Posted on June 22, 2021

NIH Releases a Plan to Confront Structural Racism. Critics Say It’s Not Enough

Usha Lee McFarling, Stat News, June 10, 2021

Saying structural racism is a chronic problem throughout biomedical research and within their own walls, leaders of the National Institutes of Health Thursday unveiled a plan intended to eliminate a big gap in grants awarded to white and minority scientists and boost funding for research on health disparities.

The agency, the largest funder of biomedical research in the United States, said it would also expand a program to recruit, mentor, and retain researchers from underrepresented racial and ethnic groups, and appoint diversity and inclusion officers at each of its 27 institutes and centers.

The report says NIH leaders failed to acknowledge numerous firsthand accounts of racism in the workplace and the organization has failed to attract, retain, and promote scientists from underrepresented racial and ethnic groups. Less than 2% of NIH senior investigators are Black.

Published in the journal Cell, the plan acknowledges that structural racism is a problem throughout society and says “biomedical science is far from free of its stain.” Not only have people of color experienced health inequities for centuries, the report notes, but scientists of color have been stymied in their careers by not getting adequate funding and other support from NIH.

Their plan to dismantle racism, NIH Director Francis Collins and his colleagues wrote, was just the beginning of what they recognize is a “monumental task.”

Advocates working to address inequities in science said they were encouraged by the NIH plan but said it is unlikely to bring about major changes, and they called on the agency to put much more money into the initiative. “There is no doubt there is a sincere desire on the part of NIH leadership to address this question, but is this enough to really move the needle?” asked Freeman Hrabowski, a Black mathematician and president of the University of Maryland, Baltimore County.


The plan’s release comes after Collins in March apologized that the agency had not done enough to address racism.

The NIH doles out more than $40 billion in research dollars each year. The agency has been sharply criticized for entrenched disparities that see Black researchers funded at a rate barely half that of white researchers — 55%, a gap that has remained steady for the past decade.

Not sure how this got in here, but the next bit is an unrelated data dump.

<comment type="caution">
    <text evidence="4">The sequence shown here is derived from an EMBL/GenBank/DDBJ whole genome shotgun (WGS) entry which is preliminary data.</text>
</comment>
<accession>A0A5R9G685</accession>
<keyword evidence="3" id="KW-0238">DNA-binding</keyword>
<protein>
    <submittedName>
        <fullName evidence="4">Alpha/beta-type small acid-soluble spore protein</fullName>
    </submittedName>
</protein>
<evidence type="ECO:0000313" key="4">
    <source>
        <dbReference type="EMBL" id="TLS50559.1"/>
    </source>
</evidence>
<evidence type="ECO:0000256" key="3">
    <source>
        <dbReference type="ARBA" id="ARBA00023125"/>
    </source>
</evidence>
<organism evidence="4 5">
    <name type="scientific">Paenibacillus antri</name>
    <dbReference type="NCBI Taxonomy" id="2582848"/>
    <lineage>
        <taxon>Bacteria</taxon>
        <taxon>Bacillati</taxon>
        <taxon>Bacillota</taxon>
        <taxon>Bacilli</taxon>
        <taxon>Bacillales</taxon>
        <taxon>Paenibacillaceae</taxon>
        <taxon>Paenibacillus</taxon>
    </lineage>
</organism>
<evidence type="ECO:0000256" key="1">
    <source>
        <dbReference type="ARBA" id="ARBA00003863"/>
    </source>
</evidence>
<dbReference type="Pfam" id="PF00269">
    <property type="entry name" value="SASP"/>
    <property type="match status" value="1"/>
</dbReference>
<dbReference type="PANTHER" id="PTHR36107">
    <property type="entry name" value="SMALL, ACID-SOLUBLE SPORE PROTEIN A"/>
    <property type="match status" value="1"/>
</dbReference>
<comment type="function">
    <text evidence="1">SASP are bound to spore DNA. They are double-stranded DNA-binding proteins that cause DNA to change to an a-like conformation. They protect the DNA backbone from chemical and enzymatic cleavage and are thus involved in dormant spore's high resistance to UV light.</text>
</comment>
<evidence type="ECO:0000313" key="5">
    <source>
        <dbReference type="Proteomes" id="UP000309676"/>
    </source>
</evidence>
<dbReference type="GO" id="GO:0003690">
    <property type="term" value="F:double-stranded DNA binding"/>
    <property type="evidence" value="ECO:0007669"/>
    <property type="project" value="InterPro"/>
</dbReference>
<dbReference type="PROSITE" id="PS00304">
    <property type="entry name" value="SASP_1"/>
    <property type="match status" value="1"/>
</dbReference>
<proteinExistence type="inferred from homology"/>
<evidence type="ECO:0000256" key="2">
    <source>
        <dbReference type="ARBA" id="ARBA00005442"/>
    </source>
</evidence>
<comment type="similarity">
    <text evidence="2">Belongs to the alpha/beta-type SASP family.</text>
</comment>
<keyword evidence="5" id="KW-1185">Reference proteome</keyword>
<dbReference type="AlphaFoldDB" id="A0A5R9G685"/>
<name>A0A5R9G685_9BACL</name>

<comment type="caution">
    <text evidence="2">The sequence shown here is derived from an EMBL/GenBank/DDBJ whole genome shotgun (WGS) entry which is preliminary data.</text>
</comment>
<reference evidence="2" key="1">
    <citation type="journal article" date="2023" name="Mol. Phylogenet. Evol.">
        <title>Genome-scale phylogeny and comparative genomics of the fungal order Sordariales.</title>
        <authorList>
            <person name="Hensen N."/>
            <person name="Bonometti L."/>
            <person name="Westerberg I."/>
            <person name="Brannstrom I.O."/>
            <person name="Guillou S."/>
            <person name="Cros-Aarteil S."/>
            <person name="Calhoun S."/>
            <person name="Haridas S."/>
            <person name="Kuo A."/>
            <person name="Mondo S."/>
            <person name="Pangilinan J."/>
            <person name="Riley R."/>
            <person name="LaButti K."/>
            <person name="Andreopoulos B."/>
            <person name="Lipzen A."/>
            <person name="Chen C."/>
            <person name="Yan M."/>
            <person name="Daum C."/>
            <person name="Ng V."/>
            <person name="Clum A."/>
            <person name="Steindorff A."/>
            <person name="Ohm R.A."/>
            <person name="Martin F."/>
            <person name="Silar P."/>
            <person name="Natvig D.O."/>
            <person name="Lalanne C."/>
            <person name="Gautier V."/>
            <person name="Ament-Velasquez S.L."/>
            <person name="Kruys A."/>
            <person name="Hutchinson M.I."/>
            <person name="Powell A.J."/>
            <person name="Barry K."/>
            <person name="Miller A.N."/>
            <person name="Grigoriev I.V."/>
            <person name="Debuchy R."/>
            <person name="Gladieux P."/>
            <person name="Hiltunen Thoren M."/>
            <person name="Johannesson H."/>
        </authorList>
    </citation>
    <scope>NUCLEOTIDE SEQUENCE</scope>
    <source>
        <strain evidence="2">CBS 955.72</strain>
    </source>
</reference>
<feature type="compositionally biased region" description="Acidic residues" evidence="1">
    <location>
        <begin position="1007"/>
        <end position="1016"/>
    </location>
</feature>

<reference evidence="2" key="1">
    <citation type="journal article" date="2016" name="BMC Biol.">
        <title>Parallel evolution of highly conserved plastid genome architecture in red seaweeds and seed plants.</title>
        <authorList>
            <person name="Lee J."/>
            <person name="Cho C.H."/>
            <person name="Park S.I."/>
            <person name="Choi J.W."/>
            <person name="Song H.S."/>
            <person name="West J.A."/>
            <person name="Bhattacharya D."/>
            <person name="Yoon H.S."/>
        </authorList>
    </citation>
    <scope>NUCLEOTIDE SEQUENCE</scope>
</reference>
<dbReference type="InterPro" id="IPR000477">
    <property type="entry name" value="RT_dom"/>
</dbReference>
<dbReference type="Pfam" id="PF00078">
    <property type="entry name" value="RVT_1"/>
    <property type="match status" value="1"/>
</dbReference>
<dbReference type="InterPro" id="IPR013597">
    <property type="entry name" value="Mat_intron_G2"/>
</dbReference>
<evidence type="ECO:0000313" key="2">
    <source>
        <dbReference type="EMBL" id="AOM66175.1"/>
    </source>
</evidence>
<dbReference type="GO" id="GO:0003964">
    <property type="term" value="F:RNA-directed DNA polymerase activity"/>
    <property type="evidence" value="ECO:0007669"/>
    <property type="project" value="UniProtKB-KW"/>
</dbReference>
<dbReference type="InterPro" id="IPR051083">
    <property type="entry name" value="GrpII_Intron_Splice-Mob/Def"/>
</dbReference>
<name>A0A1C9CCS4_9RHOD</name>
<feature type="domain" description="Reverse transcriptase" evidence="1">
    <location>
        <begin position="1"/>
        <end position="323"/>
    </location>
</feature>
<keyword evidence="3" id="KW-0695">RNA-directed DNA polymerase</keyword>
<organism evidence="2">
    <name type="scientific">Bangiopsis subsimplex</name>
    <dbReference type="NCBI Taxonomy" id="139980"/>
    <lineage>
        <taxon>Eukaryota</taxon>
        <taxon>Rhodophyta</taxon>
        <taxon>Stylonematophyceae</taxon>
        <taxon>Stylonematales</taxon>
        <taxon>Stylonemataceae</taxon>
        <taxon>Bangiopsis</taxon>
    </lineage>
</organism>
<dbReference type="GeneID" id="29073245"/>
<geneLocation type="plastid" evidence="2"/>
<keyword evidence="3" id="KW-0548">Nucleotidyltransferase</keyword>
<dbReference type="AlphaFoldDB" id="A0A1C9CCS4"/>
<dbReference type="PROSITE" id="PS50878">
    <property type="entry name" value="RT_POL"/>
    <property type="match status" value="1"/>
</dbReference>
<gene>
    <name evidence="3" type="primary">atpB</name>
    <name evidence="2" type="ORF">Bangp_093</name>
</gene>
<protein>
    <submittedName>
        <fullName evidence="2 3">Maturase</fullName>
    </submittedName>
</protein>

The new plan includes a number of programs, many already underway, to close numerous racial, ethnic, and gender gaps at the institute. In a major focus on the “significant underfunding” of research on minority health and disparities, NIH leaders plan to spend $60 million on projects aimed at reducing health disparities and another $30 million to study and address the impact of structural racism and discrimination on minority health. This new funding is meant to help address the funding gap: One study suggested that topic choice — focusing on community-based research as opposed to mechanistic science — explains 20% of the racial funding disparity.

Many who have been on the front lines of work to increase diversity in science said that they were happy to see NIH addressing racism, but that NIH leaders needed to do far more work. {snip}

Hrabowski chaired a National Academies panel investigating how to improve diversity in STEM a decade ago, when just 2.1% of people with doctoral degrees in science were Black. Today, it is 2.3%. “We really have not made much progress,” he said. “The question we have to ask our society — and NIH — is what will it take to change the culture?”


Omolola Eniola-Adefeso, a Black professor of chemical engineering at the University of Michigan, has been sharply critical of funding disparities at NIH. In February, she and a large group of fellow women biomedical engineers wrote an editorial called “Fund Black scientists,” which cited evidence that Black scientists must spend twice as much time on grants in order to be funded at the same rate as white scientists and are less likely to receive tenure in part because they don’t receive as many large NIH grants such as R01s. {snip}

Asked to review the new plan for STAT, Eniola-Adefeso said she found it disappointing. “There is nothing in that plan that is transformational,” she said. Even though the plan pledged to stop “siloing” diversity issues, Eniola-Adefeso said its focus on addressing funding disparities by increasing support for health equity research was itself siloing. “Health care disparities are important, but Black P.I.s are also interested in robotics, gene therapy, and CRISPR,” she said. “In some ways, that’s pigeonholing us. That’s saying you should tell a young Black girl who wants to study nanotechnology to study health disparities instead.”

She said the NIH needed to repair the grant review process that has led to so little funding for Black scientists and, if they could not do that, simply fund more Black scientists, regardless of what topics they study. {snip}